This has been…well, let’s call it an eventful week for the Royals. They changed hitting coaches without firing anyone. They recalled Mike Moustakas. They promoted Wilking Rodriguez. They split a road series with the red-hot Blue Jays, despite Aaron Brooks allowing approximately 464 batters to reach base in his spot start. And last night, the Royals dominated a Cardinals team most people expected to contend for a championship this season. Baseball’s a fun game. You know what else is fun? Reading some Royals-related stories from the last several days. Here are links to a few of those stories.
- Rany Jazayerli wrote a guest piece for the Kansas City Star, and he suggests this team’s struggles all fall at the feet of Dayton Moore. He stops short of calling for Moore’s job, although the author does say the team’s General Manager has had more than enough time to field a playoff team, and if things don’t turn around soon, changes could be merited.
- Darin Watson of Pine Tar Press wrote a nice article on the Northwest Arkansas Naturals after he took in a couple of games a week ago. Watson thought Orlando Calixte was very impressive, and he also liked what he saw from Micah Gibbs defensively. The Naturals aren’t having a good season, but there is a bit of talent down there.
- According to a report from Jeffrey Flanagan of FOX Sports Kansas City, Yordano Ventura‘s bullpen session went well, and he appears ready to make his next scheduled start on Thursday. Ventura felt no discomfort, which is obviously tremendous news. That game will feature Ventura and Michael Wacha, so every baseball fan should tune in for that one.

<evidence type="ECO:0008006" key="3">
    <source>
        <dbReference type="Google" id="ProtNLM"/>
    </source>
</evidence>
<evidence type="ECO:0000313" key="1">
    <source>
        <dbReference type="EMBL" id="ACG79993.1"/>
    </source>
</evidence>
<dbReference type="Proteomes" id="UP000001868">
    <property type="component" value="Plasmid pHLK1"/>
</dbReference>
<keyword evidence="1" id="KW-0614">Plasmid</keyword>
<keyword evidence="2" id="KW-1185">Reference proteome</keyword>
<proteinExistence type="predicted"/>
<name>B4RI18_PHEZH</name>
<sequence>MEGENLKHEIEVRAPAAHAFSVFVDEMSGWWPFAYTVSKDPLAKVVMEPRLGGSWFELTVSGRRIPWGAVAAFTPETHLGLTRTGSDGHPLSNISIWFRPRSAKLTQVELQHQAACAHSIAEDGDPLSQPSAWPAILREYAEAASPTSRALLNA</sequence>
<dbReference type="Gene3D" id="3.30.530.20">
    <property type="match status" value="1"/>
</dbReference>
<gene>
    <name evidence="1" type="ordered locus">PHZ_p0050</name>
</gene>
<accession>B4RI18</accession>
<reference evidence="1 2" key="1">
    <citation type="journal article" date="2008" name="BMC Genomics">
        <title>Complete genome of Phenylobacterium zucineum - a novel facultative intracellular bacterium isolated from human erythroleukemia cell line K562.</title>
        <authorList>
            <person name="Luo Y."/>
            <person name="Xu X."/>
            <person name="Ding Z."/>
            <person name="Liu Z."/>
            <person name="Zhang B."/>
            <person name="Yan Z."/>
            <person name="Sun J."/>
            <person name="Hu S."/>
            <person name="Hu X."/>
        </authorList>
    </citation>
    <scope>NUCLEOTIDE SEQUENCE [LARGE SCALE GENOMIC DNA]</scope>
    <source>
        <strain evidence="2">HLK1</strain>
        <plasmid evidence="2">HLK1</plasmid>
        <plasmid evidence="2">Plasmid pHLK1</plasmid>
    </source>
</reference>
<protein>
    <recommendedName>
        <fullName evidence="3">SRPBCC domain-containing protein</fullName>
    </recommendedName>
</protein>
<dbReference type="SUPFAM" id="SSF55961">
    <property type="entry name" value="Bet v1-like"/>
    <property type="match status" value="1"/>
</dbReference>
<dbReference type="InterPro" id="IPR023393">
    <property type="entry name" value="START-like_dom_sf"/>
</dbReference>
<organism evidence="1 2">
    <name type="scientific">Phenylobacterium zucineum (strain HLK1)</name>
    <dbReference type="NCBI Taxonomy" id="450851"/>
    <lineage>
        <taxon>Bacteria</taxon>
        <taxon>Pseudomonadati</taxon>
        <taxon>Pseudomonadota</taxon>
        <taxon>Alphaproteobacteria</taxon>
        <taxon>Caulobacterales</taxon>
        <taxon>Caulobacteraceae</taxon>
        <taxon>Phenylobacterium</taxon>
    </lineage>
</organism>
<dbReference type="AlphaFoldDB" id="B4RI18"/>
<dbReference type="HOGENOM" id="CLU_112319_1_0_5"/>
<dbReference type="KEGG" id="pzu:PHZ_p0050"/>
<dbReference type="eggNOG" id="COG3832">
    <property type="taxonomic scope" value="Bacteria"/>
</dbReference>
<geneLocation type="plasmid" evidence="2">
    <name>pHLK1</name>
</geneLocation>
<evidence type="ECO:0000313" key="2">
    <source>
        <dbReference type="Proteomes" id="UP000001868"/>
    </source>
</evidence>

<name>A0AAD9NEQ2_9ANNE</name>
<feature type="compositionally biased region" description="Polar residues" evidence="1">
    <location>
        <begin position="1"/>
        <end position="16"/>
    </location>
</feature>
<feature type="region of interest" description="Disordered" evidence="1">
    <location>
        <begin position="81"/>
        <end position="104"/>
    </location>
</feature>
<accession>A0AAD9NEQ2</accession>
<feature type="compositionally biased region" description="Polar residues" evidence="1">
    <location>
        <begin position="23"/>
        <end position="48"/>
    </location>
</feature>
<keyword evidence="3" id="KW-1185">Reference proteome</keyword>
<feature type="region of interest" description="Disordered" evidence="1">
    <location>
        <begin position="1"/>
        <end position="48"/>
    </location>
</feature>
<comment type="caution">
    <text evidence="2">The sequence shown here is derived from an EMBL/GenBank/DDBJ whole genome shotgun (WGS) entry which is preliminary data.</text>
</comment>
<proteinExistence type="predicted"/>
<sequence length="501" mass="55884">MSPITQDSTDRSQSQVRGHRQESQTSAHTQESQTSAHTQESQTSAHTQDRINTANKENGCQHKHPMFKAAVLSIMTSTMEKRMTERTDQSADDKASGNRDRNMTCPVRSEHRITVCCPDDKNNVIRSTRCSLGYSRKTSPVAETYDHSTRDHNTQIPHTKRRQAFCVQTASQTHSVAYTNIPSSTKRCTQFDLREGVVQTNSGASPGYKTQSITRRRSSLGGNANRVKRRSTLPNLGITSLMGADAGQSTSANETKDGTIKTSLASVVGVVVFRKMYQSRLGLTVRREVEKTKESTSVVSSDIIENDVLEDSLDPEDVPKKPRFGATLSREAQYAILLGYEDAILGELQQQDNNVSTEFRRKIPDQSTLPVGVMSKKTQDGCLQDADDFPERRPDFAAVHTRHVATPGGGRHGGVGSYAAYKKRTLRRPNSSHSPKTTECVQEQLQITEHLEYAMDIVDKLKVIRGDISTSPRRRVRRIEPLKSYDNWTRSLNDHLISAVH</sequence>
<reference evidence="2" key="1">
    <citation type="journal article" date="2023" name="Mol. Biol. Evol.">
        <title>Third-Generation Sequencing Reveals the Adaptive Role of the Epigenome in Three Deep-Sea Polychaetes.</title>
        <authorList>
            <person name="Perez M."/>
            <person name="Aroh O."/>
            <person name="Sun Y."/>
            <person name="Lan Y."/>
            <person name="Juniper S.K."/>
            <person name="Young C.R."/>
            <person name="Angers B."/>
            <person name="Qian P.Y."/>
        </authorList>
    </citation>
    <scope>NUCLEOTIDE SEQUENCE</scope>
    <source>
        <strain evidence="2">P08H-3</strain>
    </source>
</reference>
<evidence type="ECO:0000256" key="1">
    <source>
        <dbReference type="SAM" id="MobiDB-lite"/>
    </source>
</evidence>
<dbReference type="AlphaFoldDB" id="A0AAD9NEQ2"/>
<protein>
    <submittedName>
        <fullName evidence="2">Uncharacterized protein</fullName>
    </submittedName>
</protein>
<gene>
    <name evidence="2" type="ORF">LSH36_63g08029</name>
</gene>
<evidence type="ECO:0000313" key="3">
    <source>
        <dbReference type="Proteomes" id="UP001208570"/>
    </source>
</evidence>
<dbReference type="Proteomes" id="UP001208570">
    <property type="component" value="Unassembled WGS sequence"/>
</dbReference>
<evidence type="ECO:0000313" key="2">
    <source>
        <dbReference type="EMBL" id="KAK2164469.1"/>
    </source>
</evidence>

- With the MLB Draft starting on Thursday, Royals Review’s KCTiger collected some mock draft selections from around the electronic pages of the internet. Many speculate the organization will take Kodi Medeiros with their 28th overall pick, although thoughts on the 17th overall pick are slightly more scattered.. Medeiros is a leftt-handed high school pitcher from Hawaii.
- At the Hardball Times, Jake Mintz wrote about the history of the eephus pitch. The floating and unpredictable pitch hasn’t been used very frequently by anyone not named Vicente Padilla, but Mintz wonders if it could become a respectable offering in today’s game of flame-throwing pitchers. I know I always smile when I see an eephus basically glide through the air and across the plate, but it’s hard to believe major league hitters wouldn’t destroy that pitch if they see it with any regularity.